SilverChips, Blair High School's student newspaper, posted on their website this time-lapse video of "crowd movement" in the school throughout the day. It looks not unlike the busy sidewalks of a city, but that's exactly how the administrators and designers of Blair's current campus, which opened in 1998 in Four Corners, wanted it to be.
Each of Blair's hallways is named like a street: Silver Spring Avenue, Sligo Creek, and so on. There's also a "Main Street," called Blair Boulevard, which winds its way across the school and connects the cafeteria to the auditorium and gymnasium. Three stories high, over five hundred feet long, and done up in bright blues and reds, it's more than a hallway. It's the main street for a city of some 2,788 students.
Architects SHW Group of Calverton, who designed the current Blair High School in 1998, created Blair Boulevard to fix a major problem from the school's former campus, built in 1935. Composed of several, disconnected buildings, the Old Blair was ideal for students who wanted to skip out between classes but frustrating for administrators. The new Blair High School would have everything under one roof, but there had to be a way to organize everything.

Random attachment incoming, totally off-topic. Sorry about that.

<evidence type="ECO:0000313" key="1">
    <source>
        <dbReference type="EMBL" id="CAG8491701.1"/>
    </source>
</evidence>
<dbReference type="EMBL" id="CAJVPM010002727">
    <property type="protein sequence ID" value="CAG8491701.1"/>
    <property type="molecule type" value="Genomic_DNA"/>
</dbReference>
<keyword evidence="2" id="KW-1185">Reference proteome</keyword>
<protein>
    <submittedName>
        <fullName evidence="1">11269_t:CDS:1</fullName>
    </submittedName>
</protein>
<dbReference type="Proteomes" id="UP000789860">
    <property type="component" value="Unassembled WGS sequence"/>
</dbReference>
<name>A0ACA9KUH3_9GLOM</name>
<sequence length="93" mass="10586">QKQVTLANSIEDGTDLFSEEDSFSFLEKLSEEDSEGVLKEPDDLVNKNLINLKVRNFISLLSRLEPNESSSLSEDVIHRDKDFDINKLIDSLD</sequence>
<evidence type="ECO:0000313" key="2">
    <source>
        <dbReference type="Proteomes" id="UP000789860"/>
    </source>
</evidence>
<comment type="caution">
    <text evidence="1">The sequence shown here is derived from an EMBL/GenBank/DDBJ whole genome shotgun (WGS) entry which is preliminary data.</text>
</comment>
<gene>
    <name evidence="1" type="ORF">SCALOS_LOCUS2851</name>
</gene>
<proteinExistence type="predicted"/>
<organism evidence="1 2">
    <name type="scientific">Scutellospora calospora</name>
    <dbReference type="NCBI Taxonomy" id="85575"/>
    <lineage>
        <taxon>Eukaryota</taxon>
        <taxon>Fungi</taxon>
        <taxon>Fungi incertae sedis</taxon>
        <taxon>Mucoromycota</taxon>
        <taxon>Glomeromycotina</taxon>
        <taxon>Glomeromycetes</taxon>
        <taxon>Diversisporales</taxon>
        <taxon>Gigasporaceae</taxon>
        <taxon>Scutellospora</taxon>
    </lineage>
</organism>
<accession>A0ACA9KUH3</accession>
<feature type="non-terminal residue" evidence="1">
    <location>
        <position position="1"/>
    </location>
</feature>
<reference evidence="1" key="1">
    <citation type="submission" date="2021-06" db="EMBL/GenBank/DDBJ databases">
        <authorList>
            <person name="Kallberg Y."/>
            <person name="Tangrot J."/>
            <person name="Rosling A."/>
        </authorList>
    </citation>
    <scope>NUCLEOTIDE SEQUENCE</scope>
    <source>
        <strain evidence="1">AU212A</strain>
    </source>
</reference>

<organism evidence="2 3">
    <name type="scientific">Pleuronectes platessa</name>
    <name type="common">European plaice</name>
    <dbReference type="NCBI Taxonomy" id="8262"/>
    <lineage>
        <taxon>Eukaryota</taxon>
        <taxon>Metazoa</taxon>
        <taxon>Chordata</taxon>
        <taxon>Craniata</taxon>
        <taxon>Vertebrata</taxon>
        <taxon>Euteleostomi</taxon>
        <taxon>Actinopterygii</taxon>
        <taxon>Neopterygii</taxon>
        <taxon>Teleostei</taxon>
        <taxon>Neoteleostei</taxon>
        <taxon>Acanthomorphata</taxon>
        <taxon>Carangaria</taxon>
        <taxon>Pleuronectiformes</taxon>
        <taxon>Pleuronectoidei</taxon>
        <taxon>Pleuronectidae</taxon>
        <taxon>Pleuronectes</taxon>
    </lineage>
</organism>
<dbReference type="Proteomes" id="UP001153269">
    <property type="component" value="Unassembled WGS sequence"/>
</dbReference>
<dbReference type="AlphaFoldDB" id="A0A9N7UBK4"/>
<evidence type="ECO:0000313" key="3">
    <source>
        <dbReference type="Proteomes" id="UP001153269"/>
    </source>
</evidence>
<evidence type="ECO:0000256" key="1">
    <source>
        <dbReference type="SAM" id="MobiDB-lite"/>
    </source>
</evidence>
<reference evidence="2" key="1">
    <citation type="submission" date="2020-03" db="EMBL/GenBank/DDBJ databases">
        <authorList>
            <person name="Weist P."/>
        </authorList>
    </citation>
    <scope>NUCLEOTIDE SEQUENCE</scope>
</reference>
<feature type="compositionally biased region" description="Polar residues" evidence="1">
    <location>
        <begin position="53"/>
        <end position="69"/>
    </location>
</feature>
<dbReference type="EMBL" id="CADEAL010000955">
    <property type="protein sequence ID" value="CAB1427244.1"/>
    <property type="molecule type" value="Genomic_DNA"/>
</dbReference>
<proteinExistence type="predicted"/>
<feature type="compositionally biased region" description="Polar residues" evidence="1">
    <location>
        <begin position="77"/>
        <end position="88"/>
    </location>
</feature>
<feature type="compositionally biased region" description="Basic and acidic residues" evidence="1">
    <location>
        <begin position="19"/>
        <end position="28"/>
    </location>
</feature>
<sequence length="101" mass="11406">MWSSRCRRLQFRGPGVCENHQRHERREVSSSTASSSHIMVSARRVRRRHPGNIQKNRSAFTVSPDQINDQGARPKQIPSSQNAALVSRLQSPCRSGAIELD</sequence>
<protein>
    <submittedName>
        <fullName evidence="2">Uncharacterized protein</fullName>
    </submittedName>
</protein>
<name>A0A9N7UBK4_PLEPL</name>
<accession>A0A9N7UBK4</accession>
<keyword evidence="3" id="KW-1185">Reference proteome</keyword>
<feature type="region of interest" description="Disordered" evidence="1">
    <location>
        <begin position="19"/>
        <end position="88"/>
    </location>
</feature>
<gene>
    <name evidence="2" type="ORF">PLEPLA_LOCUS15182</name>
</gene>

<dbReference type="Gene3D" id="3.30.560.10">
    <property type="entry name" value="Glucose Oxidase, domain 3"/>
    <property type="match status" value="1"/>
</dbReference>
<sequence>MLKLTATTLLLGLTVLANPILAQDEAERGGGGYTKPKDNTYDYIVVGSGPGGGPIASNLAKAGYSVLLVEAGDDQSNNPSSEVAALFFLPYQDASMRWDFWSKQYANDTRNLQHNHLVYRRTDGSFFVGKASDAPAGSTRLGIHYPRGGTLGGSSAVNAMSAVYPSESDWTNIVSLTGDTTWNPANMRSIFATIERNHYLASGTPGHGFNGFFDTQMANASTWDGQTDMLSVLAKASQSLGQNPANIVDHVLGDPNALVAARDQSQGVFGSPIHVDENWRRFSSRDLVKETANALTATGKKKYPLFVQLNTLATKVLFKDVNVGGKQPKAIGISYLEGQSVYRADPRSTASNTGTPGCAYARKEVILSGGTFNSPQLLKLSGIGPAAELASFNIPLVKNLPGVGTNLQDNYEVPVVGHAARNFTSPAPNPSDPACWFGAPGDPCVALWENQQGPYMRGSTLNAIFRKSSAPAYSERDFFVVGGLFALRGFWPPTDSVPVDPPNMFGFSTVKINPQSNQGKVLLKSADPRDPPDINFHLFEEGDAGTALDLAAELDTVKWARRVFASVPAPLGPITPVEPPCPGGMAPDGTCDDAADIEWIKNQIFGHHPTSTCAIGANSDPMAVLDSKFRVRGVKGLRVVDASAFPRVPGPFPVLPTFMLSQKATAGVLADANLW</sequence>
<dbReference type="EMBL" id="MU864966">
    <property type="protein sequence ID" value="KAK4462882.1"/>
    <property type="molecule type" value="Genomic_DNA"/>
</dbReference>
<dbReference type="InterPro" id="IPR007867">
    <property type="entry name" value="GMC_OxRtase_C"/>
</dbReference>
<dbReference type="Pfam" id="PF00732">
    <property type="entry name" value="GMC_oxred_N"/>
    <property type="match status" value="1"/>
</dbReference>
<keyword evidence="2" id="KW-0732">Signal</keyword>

SHW intended for Blair Boulevard to work like a "Main Street in a small town in that it is the primary way to access all major storefronts of that town." Looking at a floorplan of the school, you can see how all of the school's parts are arranged along Blair Boulevard, which runs diagonally. Smaller streets branch out from it into classroom wings, while another street runs parallel to the Boulevard, giving students alternative ways to move throughout the school.
In short, it's a city plan. After Blair opened, Post architecture critic Benjamin Forgey refers to it as a "shopping mall surrounded by a sea of asphalt," but he speaks fondly of the Boulevard, noting that it allows "casual get-togethers among students." A simple idea, but a powerful one. I don't remember a lot of my classes in high school, but I remember talking to my friends during our open lunch or during passing time. These times are as important as science or English: they taught us how to interact with people, how to act in public, how identify with something greater than ourselves.
As former principal Phil Gainous, who presided over the nine-year design process for the new school, puts it:
"The main hallway, dubbed Blair Boulevard, was named and designed by students. This idea for an area where kids could come together and congregate came from the students. We all had input into the process. We’re really proud because it’s our building."
Proof positive that a good public space can make a stronger community, whether it's an ice cream shop, an actual plaza, or a school hallway.